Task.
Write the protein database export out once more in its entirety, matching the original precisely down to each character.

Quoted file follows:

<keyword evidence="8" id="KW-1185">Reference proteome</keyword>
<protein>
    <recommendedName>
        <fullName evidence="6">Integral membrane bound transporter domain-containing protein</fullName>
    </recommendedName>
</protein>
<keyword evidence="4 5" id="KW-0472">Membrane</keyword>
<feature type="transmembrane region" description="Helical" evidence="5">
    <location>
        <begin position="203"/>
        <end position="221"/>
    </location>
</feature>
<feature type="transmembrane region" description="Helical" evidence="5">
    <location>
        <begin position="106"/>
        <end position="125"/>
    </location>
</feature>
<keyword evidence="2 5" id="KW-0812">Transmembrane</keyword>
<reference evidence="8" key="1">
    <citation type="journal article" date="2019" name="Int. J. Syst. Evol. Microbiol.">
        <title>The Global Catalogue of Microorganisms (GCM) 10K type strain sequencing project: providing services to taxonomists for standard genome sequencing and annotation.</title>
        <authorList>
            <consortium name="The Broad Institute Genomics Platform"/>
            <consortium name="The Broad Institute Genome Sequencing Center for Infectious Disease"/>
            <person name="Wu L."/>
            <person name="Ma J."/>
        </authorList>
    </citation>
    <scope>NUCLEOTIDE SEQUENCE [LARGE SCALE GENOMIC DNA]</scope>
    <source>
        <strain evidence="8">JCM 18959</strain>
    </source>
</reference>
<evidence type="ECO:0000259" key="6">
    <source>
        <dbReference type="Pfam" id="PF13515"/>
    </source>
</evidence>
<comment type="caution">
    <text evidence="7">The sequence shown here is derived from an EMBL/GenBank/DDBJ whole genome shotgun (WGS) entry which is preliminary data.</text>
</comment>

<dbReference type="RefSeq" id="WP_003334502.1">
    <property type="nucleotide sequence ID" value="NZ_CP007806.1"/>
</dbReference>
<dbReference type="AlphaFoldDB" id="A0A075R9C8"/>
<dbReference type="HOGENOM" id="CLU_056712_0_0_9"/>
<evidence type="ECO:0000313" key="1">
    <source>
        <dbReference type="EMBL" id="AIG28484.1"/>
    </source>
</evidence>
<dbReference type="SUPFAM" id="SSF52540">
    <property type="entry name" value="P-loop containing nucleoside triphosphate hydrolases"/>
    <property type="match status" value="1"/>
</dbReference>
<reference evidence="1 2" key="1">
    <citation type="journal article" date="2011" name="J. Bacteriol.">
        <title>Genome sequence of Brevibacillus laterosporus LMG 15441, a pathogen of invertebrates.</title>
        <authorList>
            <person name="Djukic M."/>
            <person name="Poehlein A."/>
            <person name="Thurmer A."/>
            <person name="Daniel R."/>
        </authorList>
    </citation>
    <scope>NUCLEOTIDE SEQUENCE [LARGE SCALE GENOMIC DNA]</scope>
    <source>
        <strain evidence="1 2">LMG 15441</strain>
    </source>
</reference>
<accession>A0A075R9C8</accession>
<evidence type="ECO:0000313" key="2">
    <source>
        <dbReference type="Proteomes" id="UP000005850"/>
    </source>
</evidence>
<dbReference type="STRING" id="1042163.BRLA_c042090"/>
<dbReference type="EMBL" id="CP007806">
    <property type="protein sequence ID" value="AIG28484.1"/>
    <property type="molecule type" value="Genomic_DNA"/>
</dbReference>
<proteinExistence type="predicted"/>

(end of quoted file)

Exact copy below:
<keyword evidence="8" id="KW-1185">Reference proteome</keyword>
<protein>
    <recommendedName>
        <fullName evidence="6">Integral membrane bound transporter domain-containing protein</fullName>
    </recommendedName>
</protein>
<keyword evidence="4 5" id="KW-0472">Membrane</keyword>
<feature type="transmembrane region" description="Helical" evidence="5">
    <location>
        <begin position="203"/>
        <end position="221"/>
    </location>
</feature>
<feature type="transmembrane region" description="Helical" evidence="5">
    <location>
        <begin position="106"/>
        <end position="125"/>
    </location>
</feature>
<keyword evidence="2 5" id="KW-0812">Transmembrane</keyword>
<reference evidence="8" key="1">
    <citation type="journal article" date="2019" name="Int. J. Syst. Evol. Microbiol.">
        <title>The Global Catalogue of Microorganisms (GCM) 10K type strain sequencing project: providing services to taxonomists for standard genome sequencing and annotation.</title>
        <authorList>
            <consortium name="The Broad Institute Genomics Platform"/>
            <consortium name="The Broad Institute Genome Sequencing Center for Infectious Disease"/>
            <person name="Wu L."/>
            <person name="Ma J."/>
        </authorList>
    </citation>
    <scope>NUCLEOTIDE SEQUENCE [LARGE SCALE GENOMIC DNA]</scope>
    <source>
        <strain evidence="8">JCM 18959</strain>
    </source>
</reference>
<evidence type="ECO:0000259" key="6">
    <source>
        <dbReference type="Pfam" id="PF13515"/>
    </source>
</evidence>
<comment type="caution">
    <text evidence="7">The sequence shown here is derived from an EMBL/GenBank/DDBJ whole genome shotgun (WGS) entry which is preliminary data.</text>
</comment>

<dbReference type="RefSeq" id="WP_003334502.1">
    <property type="nucleotide sequence ID" value="NZ_CP007806.1"/>
</dbReference>
<dbReference type="AlphaFoldDB" id="A0A075R9C8"/>
<dbReference type="HOGENOM" id="CLU_056712_0_0_9"/>
<evidence type="ECO:0000313" key="1">
    <source>
        <dbReference type="EMBL" id="AIG28484.1"/>
    </source>
</evidence>
<dbReference type="SUPFAM" id="SSF52540">
    <property type="entry name" value="P-loop containing nucleoside triphosphate hydrolases"/>
    <property type="match status" value="1"/>
</dbReference>
<reference evidence="1 2" key="1">
    <citation type="journal article" date="2011" name="J. Bacteriol.">
        <title>Genome sequence of Brevibacillus laterosporus LMG 15441, a pathogen of invertebrates.</title>
        <authorList>
            <person name="Djukic M."/>
            <person name="Poehlein A."/>
            <person name="Thurmer A."/>
            <person name="Daniel R."/>
        </authorList>
    </citation>
    <scope>NUCLEOTIDE SEQUENCE [LARGE SCALE GENOMIC DNA]</scope>
    <source>
        <strain evidence="1 2">LMG 15441</strain>
    </source>
</reference>
<accession>A0A075R9C8</accession>
<evidence type="ECO:0000313" key="2">
    <source>
        <dbReference type="Proteomes" id="UP000005850"/>
    </source>
</evidence>
<dbReference type="STRING" id="1042163.BRLA_c042090"/>
<dbReference type="EMBL" id="CP007806">
    <property type="protein sequence ID" value="AIG28484.1"/>
    <property type="molecule type" value="Genomic_DNA"/>
</dbReference>
<proteinExistence type="predicted"/>